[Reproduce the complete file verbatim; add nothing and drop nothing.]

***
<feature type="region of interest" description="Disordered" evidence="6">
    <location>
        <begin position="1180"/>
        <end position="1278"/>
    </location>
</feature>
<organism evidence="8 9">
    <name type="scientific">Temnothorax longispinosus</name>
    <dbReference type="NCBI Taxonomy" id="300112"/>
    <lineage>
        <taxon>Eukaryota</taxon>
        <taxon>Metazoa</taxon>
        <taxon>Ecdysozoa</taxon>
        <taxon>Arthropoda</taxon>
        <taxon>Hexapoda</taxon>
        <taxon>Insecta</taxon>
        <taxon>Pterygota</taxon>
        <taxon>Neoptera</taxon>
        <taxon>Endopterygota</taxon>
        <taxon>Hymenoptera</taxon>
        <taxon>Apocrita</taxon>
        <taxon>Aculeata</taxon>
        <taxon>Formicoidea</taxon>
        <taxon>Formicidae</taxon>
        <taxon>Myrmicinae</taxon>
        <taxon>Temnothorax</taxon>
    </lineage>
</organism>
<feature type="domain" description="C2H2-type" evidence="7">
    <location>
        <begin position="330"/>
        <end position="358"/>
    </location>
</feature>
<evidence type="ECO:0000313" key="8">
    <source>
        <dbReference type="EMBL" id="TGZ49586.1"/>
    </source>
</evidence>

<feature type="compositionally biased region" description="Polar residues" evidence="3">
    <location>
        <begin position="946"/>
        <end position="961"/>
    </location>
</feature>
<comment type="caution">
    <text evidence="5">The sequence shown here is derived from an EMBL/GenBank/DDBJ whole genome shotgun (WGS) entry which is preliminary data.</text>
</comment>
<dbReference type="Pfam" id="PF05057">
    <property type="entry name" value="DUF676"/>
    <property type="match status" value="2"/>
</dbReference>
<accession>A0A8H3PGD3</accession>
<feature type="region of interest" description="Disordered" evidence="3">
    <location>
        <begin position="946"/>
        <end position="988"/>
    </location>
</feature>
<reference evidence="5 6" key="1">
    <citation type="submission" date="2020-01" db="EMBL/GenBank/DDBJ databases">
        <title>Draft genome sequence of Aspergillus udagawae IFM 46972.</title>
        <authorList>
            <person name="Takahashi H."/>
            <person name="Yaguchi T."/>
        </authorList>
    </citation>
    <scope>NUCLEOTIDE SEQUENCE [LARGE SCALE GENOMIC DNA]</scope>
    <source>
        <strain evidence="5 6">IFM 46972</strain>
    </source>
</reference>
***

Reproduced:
<feature type="region of interest" description="Disordered" evidence="6">
    <location>
        <begin position="1180"/>
        <end position="1278"/>
    </location>
</feature>
<organism evidence="8 9">
    <name type="scientific">Temnothorax longispinosus</name>
    <dbReference type="NCBI Taxonomy" id="300112"/>
    <lineage>
        <taxon>Eukaryota</taxon>
        <taxon>Metazoa</taxon>
        <taxon>Ecdysozoa</taxon>
        <taxon>Arthropoda</taxon>
        <taxon>Hexapoda</taxon>
        <taxon>Insecta</taxon>
        <taxon>Pterygota</taxon>
        <taxon>Neoptera</taxon>
        <taxon>Endopterygota</taxon>
        <taxon>Hymenoptera</taxon>
        <taxon>Apocrita</taxon>
        <taxon>Aculeata</taxon>
        <taxon>Formicoidea</taxon>
        <taxon>Formicidae</taxon>
        <taxon>Myrmicinae</taxon>
        <taxon>Temnothorax</taxon>
    </lineage>
</organism>
<feature type="domain" description="C2H2-type" evidence="7">
    <location>
        <begin position="330"/>
        <end position="358"/>
    </location>
</feature>
<evidence type="ECO:0000313" key="8">
    <source>
        <dbReference type="EMBL" id="TGZ49586.1"/>
    </source>
</evidence>

<feature type="compositionally biased region" description="Polar residues" evidence="3">
    <location>
        <begin position="946"/>
        <end position="961"/>
    </location>
</feature>
<comment type="caution">
    <text evidence="5">The sequence shown here is derived from an EMBL/GenBank/DDBJ whole genome shotgun (WGS) entry which is preliminary data.</text>
</comment>
<dbReference type="Pfam" id="PF05057">
    <property type="entry name" value="DUF676"/>
    <property type="match status" value="2"/>
</dbReference>
<accession>A0A8H3PGD3</accession>
<feature type="region of interest" description="Disordered" evidence="3">
    <location>
        <begin position="946"/>
        <end position="988"/>
    </location>
</feature>
<reference evidence="5 6" key="1">
    <citation type="submission" date="2020-01" db="EMBL/GenBank/DDBJ databases">
        <title>Draft genome sequence of Aspergillus udagawae IFM 46972.</title>
        <authorList>
            <person name="Takahashi H."/>
            <person name="Yaguchi T."/>
        </authorList>
    </citation>
    <scope>NUCLEOTIDE SEQUENCE [LARGE SCALE GENOMIC DNA]</scope>
    <source>
        <strain evidence="5 6">IFM 46972</strain>
    </source>
</reference>